‘Bumblebee’ is a delightful new take on an old favorite

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Did somebody say “soft reboot”? Luckily for the aging and much-maligned Transformers movie franchise, their new flick, “Bumblebee”, is actually a rather pleasant little film and could lead to a whole new direction for the moneymaker.

Audiences have turned out by the hundreds of millions of dollars since the first “Transformers” movie back in 2007. But last year’s fifth installment was a bit of a flop for the storied franchise, so “Bumblebee” is an effort to spin off into a new direction. Michael Bay is no longer directing, the story is more subdued and the visual aesthetic is more in-line with the original 1980s cartoon series.

And all of that is just what the franchise needed. “Bumblebee” is a fun flick.

“Bumblebee” is a prequel to all of the other Transformers movies, but picks and chooses what continuity it wants to include or ignore. It’s the story of Bumblebee’s first arrival on Earth, having fled the Transformers’ home planet in the middle of the war in order to find refuge in our neck of the woods.

Bumblebee crash-lands in California in the late 1980s and befriends rebellious teenager Charlie, a would-be mechanic who misses her dead father and could really use a friend. From there, Charlie and the child-like Bumblebee get into the sorts of hijinks an ‘80s teenager and an alien visitor get in to, while also dealing with nosy government agents and some bad guy robots.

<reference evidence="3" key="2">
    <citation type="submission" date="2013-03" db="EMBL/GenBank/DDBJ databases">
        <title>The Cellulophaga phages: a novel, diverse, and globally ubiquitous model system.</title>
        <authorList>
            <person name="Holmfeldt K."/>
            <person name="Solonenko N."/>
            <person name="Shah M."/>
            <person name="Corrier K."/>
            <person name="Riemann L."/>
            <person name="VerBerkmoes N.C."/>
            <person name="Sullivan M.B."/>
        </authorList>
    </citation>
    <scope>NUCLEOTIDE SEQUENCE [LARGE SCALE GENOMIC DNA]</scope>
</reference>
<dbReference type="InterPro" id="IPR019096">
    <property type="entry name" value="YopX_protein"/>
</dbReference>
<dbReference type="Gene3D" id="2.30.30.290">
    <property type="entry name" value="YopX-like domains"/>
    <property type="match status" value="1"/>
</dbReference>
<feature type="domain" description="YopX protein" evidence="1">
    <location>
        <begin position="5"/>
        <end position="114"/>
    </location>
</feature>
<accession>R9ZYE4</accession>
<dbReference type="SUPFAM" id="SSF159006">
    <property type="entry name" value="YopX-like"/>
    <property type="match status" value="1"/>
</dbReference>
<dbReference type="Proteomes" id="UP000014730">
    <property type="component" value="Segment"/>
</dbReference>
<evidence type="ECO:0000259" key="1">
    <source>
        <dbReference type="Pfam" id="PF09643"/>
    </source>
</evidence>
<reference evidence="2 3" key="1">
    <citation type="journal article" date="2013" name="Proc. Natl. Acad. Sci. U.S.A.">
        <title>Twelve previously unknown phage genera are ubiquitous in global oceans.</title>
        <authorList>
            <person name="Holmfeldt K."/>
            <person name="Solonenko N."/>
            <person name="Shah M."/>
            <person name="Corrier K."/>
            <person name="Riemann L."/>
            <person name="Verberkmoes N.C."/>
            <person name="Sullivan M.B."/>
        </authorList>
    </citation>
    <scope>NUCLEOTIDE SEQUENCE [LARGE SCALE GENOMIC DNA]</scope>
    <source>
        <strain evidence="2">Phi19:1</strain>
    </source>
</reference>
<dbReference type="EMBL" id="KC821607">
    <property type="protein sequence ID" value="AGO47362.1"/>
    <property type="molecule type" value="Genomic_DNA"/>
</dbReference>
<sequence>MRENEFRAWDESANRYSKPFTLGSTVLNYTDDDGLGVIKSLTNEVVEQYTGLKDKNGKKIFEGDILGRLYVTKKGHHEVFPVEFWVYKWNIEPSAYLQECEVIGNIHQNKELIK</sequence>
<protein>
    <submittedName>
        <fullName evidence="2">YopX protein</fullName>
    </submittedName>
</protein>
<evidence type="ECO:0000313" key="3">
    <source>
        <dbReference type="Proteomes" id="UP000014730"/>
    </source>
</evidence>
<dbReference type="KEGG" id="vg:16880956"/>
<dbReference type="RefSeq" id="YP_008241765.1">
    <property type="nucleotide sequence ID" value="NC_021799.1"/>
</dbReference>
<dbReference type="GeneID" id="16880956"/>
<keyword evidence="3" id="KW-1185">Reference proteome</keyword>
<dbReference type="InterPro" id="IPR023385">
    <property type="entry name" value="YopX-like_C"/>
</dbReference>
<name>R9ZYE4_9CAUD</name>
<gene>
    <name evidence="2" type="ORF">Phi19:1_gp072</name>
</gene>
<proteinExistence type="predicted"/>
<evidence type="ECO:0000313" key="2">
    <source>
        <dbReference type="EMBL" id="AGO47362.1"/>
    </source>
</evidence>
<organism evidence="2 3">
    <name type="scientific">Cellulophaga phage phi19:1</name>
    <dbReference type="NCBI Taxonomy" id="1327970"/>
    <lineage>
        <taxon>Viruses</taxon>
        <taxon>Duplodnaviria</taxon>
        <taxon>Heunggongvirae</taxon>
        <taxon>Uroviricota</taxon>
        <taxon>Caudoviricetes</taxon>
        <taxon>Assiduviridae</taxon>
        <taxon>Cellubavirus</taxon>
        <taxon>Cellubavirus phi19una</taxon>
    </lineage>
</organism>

The biggest change from previous Transformers movies to “Bumblebee” is the tone. Gone are the constant explosions, manly one-liners and nonstop CGI robot madness. “Bumblebee” is a far simpler movie, focusing almost entirely on the family-friendly robot bonding with the charming teenage girl, set to a nice sampling of classic ‘80s music.

That part of the movie is fun and enjoyable, but the filmmakers don’t do anything new or different with the concept. The human teen struggles to keep her secret alien friend hidden, there’s mischief to be had, the government gets involved; you’ve seen it all before.

When the explosions and alien robot fisticuffs start, that stuff is fun, too. Again, it’s nothing you haven’t seen before, and the script isn’t the sharpest around. Everything is played simply and effortlessly.

The biggest draw of the film is the franchise itself. Audiences love the Transformers movies, and Bumblebee has always been a fan-favorite character. He’s very child-friendly. So if you’re already a fan, there’s a lot to like about the new spin-off prequel. And the attention paid to the classic cartoon aesthetics is clearly an effort to bring back any lapsed fans to the franchise.

“Bumblebee” is a step in the right direction for the Transformers empire. It’s a pleasant film with a small focus and a really good feel to it, so here’s hoping we get a few more just like it.

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